Next door, India has until now used the war against terrorism to continue its repressive policies in Kashmir, actions which earlier this year prompted Pakistan to step up support for militant Kashmiris, which in turn led to near war between the two nuclear armed states.

U.S. diplomatic efforts have only gone as far as defusing the immediate crisis, but Kashmir remains on the boil. India is determined to hold elections there in September while Pakistan and the militants are determined to sabotage them. Another round of heightened tensions is unavoidable. The beleaguered military government in Pakistan and the increasingly extremist Hindu fundamentalist BJP, which leads the ruling coalition government in New Delhi, are unlikely partners to even start talks on Kashmir unless there is concerted international pressure.

+ Iran

Iran faces a paralyzing standoff between the moderate government of President Mohammed Khatami and the hard-line mullahs, which could erupt onto the streets with a single spark. The hardliners are now determined to destabilize Khatami by backing all anti-Western Islamic groups in the region, be they in Afghanistan, Central Asia or the Middle East, while the U.S. has disengaged itself from trying to open a dialogue with Khatami.

+ Acceding to Al Qaeda's Wishes?

Catching the remaining Al Qaeda cells in the U.S. or Europe will require patient intelligence and police work, but Al Qaeda or its extremist clones can never hope to rebuild a command and support base in the West as they did in Afghanistan. However, in the Central and South Asia region, instability, unpredictable regime changes or mass movements in the streets could lead to enormous opportunities for Al Qaeda to rebuild itself. An unstable Pakistan torn apart by tensions between the army and politicians, or a war between India and Pakistan that leads to Islamabad's defeat, could give the fundamentalists the opportunity they want to establish an Islamic state in Pakistan. The collapse of one or more Central Asian regimes, in the absence of democratic alternatives and in the midst of a seething economic malaise, could give the Islamic extremists the opportunity to set up new terrorism command and control centers.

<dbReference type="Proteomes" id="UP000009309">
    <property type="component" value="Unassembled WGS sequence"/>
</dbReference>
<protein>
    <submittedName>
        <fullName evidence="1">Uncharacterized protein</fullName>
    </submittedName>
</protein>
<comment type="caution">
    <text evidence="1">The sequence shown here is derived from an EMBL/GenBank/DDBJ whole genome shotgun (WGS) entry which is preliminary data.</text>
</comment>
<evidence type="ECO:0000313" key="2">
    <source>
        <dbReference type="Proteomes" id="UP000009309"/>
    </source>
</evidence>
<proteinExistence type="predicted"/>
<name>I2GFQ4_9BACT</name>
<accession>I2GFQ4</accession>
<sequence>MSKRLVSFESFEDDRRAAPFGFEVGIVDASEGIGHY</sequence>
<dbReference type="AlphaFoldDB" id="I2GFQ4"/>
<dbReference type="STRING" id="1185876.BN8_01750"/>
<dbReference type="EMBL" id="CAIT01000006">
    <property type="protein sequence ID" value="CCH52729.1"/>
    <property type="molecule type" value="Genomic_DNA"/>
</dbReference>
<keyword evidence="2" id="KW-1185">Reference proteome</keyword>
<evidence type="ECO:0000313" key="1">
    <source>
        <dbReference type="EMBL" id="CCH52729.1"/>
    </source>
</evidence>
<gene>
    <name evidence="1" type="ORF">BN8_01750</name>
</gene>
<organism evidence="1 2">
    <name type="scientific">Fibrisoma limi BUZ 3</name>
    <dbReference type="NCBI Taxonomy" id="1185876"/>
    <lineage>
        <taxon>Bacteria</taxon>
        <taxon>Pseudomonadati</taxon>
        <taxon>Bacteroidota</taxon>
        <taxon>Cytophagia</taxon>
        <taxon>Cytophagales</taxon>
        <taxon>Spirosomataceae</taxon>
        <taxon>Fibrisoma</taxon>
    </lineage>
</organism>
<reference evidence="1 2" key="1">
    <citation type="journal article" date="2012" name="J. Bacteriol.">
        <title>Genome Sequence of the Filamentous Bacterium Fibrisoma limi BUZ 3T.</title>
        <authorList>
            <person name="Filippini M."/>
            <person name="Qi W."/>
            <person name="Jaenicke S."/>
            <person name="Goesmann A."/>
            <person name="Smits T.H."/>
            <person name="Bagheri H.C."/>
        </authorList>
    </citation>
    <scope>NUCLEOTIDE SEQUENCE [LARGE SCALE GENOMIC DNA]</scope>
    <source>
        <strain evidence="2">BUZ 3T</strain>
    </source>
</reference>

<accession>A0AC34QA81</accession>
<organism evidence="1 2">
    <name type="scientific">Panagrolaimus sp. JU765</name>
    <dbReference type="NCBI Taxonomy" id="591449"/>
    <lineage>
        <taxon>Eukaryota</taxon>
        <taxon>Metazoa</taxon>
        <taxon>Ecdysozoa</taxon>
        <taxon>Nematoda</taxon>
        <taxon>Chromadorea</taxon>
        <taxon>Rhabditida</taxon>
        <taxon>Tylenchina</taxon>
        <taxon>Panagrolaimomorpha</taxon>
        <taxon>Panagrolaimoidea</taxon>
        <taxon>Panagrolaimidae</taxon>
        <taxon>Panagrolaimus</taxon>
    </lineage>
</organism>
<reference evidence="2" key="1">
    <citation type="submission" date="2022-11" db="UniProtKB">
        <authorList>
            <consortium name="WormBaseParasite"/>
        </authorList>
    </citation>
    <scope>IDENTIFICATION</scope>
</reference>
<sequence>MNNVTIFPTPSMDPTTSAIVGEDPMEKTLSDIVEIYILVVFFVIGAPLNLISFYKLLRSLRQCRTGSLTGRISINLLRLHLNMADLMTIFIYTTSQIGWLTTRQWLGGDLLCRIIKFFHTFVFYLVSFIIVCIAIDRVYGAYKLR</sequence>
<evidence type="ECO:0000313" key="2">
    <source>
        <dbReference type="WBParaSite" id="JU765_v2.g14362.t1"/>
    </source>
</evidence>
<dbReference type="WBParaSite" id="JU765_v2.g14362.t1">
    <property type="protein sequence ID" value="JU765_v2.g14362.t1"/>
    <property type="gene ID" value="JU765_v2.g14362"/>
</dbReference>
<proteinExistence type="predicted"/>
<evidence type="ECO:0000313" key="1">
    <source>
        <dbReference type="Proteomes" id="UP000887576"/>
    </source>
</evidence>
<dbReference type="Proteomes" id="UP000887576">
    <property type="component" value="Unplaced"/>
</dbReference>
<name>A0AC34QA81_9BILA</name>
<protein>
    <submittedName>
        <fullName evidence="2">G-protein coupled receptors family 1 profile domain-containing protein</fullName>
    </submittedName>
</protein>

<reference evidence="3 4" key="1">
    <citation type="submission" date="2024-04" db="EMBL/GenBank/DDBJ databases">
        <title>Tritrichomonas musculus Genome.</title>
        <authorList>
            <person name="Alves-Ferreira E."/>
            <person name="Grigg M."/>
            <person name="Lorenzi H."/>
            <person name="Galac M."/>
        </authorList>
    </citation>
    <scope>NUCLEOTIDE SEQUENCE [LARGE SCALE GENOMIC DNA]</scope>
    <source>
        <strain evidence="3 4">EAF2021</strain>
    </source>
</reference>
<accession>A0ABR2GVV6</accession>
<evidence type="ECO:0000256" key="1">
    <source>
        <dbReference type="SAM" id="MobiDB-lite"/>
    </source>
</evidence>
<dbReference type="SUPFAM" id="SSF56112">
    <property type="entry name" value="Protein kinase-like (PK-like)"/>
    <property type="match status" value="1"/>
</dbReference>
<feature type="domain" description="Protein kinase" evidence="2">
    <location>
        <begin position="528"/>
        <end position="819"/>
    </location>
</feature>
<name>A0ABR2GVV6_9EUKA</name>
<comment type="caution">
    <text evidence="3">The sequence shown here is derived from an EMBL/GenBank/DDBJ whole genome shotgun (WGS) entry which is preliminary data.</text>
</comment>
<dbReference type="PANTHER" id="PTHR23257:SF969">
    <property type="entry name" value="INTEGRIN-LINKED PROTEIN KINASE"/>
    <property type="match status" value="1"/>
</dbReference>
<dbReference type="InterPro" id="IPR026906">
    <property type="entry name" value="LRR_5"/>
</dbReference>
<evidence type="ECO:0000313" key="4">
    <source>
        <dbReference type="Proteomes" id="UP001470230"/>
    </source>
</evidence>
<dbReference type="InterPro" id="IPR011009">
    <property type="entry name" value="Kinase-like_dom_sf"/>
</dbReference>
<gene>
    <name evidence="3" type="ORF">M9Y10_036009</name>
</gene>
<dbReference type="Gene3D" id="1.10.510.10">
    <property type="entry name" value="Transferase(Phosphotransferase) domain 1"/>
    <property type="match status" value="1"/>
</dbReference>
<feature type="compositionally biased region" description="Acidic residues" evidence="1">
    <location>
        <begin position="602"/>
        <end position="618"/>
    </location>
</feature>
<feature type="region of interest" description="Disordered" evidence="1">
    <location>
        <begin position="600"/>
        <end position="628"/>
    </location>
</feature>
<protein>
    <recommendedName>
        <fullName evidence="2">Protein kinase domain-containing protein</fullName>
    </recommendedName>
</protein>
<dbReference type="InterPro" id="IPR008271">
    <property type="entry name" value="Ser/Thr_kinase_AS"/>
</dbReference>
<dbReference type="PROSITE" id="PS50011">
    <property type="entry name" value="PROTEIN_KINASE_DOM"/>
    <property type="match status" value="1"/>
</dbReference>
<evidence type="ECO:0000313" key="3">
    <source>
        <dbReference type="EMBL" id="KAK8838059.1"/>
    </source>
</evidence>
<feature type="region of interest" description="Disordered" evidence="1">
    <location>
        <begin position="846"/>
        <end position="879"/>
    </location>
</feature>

What is clearly needed is a hard focus by the West to persuade these regimes that the war on terrorism must also mean that they have to change their ways and their relationship with their own people. There is no substitute for representative governments, which heal rather than further divide these extremely polarized societies. The international community's strategy must also include much greater economic support for the region as a whole. The ideas of "nation building" or "a Marshall plan for the region" -- which are anathema in Washington -- are essential if the West is to save the region from further instability and catastrophe.

Such a strategy would be also profoundly beneficial for improving relations between the West and the Muslim world. Angry Muslims will then have to face the reality that the West does not only destroy terrorist governments like the Taliban, but also helps in rebuilding countries and economies. However, none of this is likely to happen if the U.S. pushes ahead with its desire to attack Iraq without international support and while the Middle East is in flames. The Arab and Muslim world will erupt in universal anger -- and terrorism may then become the only political platform for many other groups to conduct a war against the U.S.

The war against terrorism has entered a much more critical and complex phase, which now involves helping rectify the gross political and economic imbalances in the region. It is going to need even greater commitment by the international community to meet this challenge, not less.